Special Devo tags
There are a number of Devo tags that were designed to be used only in special circumstances. Some of these tags are meant to be used to send data to Devo, while others are tags applied by Devo to describe particular types of data tables.
Tags beginning with my.app can describe two types of data.
Tables created by injecting existing data
When you inject data into a new table, the new table will always be assigned the prefix my.app.
Events for which there is no Devo tag
When you want to send events to Devo from a source for which there is no Devo tag, you can create your own tag using my.app as the prefix. This can happen with proprietary data sources or publicly-available sources for which Devo has not yet created a tag (and therefore, there's no associated parser).
A note about creating Devo tags
The Devo professional services team can create new tags for any kind of data source. Just contact customer support for details.
The full tag should have at least four levels and may have up to six. The first two are fixed as my.app. The third and fourth levels are free and should describe the application type and event type respectively. The fifth and sixth levels are optional and should be used to identify the actual source of the events. For example, if there are several servers running the application and reporting events to Devo, these levels can help identify the event's specific event source.
|my||app||free and required|
free, not required but highly recommended
|free, not required||free, not required|
When Devo receives an event with a tag that begins with my.app, it saves the event to a file and location determined by the tag levels and adds the first four levels of the tag to the finder. However, since Devo is not equipped with a parser for this event type, when you open the data table, each event row will have only a few fields:
- eventdate This is the date/time the event was received by Devo.
- cluster This is the fifth level of the tag (if it was used).
- instance This is the sixth level of the tag (if it was used).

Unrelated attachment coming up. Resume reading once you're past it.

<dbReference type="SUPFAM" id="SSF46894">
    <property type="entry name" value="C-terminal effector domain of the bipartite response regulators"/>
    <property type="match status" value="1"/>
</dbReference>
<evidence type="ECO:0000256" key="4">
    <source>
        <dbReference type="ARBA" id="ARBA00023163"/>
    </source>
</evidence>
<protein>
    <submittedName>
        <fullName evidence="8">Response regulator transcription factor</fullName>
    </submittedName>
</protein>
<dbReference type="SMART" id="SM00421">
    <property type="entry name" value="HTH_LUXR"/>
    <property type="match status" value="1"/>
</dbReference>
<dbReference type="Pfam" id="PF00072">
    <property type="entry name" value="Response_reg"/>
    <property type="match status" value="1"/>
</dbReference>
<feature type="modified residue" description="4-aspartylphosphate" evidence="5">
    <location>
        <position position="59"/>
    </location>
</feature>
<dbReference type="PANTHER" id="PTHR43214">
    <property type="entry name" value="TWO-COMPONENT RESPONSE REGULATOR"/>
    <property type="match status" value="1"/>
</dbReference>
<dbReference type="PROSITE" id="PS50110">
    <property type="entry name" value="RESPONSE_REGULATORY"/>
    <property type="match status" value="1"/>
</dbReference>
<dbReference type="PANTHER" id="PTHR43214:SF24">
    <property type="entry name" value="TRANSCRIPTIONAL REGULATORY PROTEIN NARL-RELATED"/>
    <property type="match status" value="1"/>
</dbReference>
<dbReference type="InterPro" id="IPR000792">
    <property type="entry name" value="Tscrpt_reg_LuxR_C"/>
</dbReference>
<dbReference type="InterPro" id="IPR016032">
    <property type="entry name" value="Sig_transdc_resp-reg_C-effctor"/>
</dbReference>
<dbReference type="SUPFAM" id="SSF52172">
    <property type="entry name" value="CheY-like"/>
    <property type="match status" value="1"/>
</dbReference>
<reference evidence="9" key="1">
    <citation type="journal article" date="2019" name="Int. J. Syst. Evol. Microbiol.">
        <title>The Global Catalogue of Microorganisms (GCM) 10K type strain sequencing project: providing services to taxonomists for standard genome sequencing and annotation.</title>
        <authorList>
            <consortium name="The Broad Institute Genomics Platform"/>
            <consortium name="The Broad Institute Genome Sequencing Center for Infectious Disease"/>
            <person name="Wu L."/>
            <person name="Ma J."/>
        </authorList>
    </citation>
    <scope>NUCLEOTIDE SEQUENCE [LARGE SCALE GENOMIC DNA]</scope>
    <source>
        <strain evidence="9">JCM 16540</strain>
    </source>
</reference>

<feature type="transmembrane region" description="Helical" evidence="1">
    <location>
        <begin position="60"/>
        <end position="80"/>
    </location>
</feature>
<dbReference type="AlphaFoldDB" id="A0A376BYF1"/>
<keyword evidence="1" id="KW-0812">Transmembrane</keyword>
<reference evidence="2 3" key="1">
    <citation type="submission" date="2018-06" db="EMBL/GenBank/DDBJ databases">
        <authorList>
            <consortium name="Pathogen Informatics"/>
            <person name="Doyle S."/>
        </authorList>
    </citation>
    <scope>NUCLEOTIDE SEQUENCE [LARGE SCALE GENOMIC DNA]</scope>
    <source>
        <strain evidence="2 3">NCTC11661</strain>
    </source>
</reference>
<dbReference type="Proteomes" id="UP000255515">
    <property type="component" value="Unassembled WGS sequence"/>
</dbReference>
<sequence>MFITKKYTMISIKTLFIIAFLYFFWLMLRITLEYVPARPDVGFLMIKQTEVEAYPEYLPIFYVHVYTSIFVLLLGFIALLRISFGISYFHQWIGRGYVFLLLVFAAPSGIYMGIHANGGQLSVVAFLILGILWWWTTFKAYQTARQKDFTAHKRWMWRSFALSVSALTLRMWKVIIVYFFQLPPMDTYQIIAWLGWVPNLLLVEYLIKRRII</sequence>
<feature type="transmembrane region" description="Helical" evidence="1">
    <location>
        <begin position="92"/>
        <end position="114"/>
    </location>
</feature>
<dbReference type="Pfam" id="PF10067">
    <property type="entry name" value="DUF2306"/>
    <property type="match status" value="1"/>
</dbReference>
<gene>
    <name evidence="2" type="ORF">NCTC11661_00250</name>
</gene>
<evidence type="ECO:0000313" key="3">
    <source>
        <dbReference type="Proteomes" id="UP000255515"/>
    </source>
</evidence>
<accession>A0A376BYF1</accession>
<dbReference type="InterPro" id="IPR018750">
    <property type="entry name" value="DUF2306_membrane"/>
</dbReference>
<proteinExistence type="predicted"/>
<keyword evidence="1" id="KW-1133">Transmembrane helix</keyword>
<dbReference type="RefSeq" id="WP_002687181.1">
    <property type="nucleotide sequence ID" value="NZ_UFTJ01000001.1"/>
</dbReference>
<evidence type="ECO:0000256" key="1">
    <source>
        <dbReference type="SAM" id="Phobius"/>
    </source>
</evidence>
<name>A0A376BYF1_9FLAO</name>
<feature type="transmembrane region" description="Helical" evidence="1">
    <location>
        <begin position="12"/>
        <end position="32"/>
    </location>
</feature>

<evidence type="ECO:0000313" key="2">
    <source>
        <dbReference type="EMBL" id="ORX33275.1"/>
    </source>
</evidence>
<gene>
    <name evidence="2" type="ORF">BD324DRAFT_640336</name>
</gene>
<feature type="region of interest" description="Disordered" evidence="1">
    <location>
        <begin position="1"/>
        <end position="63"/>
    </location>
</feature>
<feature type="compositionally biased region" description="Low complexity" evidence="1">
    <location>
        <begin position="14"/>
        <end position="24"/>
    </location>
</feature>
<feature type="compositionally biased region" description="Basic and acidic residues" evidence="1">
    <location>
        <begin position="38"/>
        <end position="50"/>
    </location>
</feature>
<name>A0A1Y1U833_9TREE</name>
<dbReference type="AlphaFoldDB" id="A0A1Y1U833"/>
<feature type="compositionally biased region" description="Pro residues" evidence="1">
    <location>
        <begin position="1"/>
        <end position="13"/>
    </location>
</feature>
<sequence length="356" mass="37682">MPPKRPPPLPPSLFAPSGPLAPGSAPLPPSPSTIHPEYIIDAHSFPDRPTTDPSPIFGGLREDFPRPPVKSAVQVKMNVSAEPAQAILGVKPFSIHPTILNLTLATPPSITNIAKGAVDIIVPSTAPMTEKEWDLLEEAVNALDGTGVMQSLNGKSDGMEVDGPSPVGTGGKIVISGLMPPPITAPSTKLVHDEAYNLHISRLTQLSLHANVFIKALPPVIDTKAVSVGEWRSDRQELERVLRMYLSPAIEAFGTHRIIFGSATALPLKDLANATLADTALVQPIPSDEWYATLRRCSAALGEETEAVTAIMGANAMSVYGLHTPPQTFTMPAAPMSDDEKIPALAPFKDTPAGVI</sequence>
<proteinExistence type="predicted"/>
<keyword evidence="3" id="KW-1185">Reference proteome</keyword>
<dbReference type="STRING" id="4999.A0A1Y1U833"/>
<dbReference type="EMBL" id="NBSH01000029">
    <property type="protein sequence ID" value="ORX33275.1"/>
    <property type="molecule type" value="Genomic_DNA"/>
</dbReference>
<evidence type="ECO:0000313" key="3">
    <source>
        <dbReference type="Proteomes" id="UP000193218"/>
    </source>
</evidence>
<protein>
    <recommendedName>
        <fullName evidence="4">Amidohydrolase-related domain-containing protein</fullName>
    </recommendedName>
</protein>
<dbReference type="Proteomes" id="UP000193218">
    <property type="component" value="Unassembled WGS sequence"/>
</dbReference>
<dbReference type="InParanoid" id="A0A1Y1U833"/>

- message This contains the unparsed content as it was received.
You can manually parse the content of the message field using the column operations available in the query window. Then, when you've parsed all the fields into columns, create a custom table. From this point, you can use the custom table to consult the data parsed into columns.
This tag is used to test event sending after you have set up a new event source, Devo relay, or to test a relay rule. Events that are received with this tag are saved in the test.keep.free table which you can consult to confirm that your events have been sent correctly and with the correct data.
my.sythesis and my.blend
A tag beginning with my.synthesis or my.blend identifies a custom table; either a new table created from that contents of another table, or a union of two tables. When you create a custom table, you can choose between these two prefixes when you assign a name to the new table. See Create a custom table for more information.
To help differentiate between the types of tables created in your domain, we recommend that you use my.synthesis for custom tables and my.blend for union tables.
These tags are not used to send data to Devo.
This is a special table where Devo saves any inbound event that has no tag or has a tag that it doesn't recognize. This can also happen if the hostname of the machine where the Devo Relay is installed contains dots (for example, relay.host.name).
If you see this table in the Finder, it is a clear message that some events are not being tagged correctly. You should review to contents of the table and investigate why the events are not tagged correctly.
Create an alert that notifies the domain administrators when new events are saved to this table.
Because the event was not correctly tagged, Devo is unable to parse the event fields so the event's message content is saved in a single column called message. The other columns in the unknown.unknown data table are:
- eventdate - when the event was received by Devo
- level - event's the syslog level
- hostchain - the event's source machine; both hostname and IP address if available
The combination of the information provided should help you identify the data source and take steps to correct the tagging problem.